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Year : 2021  |  Volume : 40  |  Issue : 1  |  Page : 359-365

Carotid angioplasty as an alternative to carotid endarterectomy for management of extracranial atherosclerotic carotid stenosis

Department of Vascular and Endovascular Surgery, Assiut University Hospital, Assiut, Egypt

Date of Submission04-Dec-2020
Date of Decision14-Dec-2020
Date of Acceptance18-Dec-2020
Date of Web Publication18-May-2021

Correspondence Address:
MBBCh, MSC Mohammed Shahat
Department of Vascular and Endovascular Surgery, Assiut University Hospitals, Faculty of Medicine, Assiut University, Assiut, 11117
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Source of Support: None, Conflict of Interest: None

DOI: 10.4103/ejs.ejs_360_20

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Introduction Endoluminal treatment of carotid stenosis is gaining increasing popularity owing to its perceived less invasiveness. However, the outcome of carotid angioplasty-stenting (CAS) should be verified in each center before considering CAS a valid alternative to carotid endarterectomy (CEA). The aim of this study was to compare the safety and efficacy of CAS and CEA (considered as the gold standard treatment for carotid stenosis) in a concurrent series of patients.
Patients and methods This is a retrospective study of prospectively collected data comprising all consecutive patients who underwent CAS for atherosclerotic carotid artery stenosis from March 2014 to May 2018 in the Division of Vascular and Endovascular Surgery, University of Perugia, Perugia, Italy, and Department of Vascular and Endovascular Surgery, Assiut University Hospital, Assiut, Egypt. Both asymptomatic and symptomatic patients with carotid artery stenosis were included. Indications for CAS were high-risk patients, recurrent carotid disease, and irradiated neck. All cases of CAS cases were performed under local anesthesia in a hybrid operating room using cerebral protection devices. CEA cases were performed either under local or general anesthesia based on anesthesiologist and patient choice. Transcranial Doppler monitoring was always used when feasible.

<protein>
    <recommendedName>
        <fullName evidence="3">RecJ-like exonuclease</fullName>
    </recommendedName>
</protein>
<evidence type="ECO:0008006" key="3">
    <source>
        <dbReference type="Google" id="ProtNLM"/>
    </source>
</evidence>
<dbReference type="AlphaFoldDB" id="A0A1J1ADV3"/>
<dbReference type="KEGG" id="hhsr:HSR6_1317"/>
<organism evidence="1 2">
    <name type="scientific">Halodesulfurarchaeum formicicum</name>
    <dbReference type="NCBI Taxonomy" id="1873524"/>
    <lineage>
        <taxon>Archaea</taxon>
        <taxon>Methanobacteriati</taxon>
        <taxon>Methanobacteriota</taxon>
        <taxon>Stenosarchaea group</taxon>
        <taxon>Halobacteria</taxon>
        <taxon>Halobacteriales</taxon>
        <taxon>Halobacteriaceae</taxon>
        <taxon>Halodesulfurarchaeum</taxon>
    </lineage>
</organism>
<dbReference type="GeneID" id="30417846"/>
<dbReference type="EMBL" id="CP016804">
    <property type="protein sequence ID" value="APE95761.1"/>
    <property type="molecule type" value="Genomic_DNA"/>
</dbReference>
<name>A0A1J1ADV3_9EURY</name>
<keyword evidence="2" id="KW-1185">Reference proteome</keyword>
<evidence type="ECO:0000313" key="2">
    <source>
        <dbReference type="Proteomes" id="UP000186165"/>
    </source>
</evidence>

Results Symptomatic stenosis was more frequent in the CEA group (50 vs. 39%, respectively). Severe heart disease was more frequent in the CAS group when compare with the CEA group (62 vs. 30%, respectively). The inability to complete CAS occurred in five (4.2%) patients with immediate conversion to CEA. At 30 days, four major strokes (3.3%; one of them was fatal) occurred in the CAS group, and two (0.6%) major strokes occurred in the CEA group (P=0.04; odds ratio=5.9, 95% confidence interval=1.1–31.2). The endovascular group showed a higher incidence of minor neurological complications compared with the CEA group (13/119 vs. 3/344, respectively; P<0.0001).
Conclusions Our early experience showed that CAS has a 30-day neurological outcome worse than CEA. This may be owing to a higher cerebral embolic risk of endovascular procedure. Currently, CEA remains the gold standard for carotid stenosis. CAS should be performed in selected patients.

Keywords: carotid stent, CAS, CEA

How to cite this article:
Shahat M, Khalil M, Attalla K. Carotid angioplasty as an alternative to carotid endarterectomy for management of extracranial atherosclerotic carotid stenosis. Egypt J Surg 2021;40:359-65

How to cite this URL:
Shahat M, Khalil M, Attalla K. Carotid angioplasty as an alternative to carotid endarterectomy for management of extracranial atherosclerotic carotid stenosis. Egypt J Surg [serial online] 2021 [cited 2021 Jul 27];40:359-65. Available from: http://www.ejs.eg.net/text.asp?2021/40/1/359/316157

  Introduction Top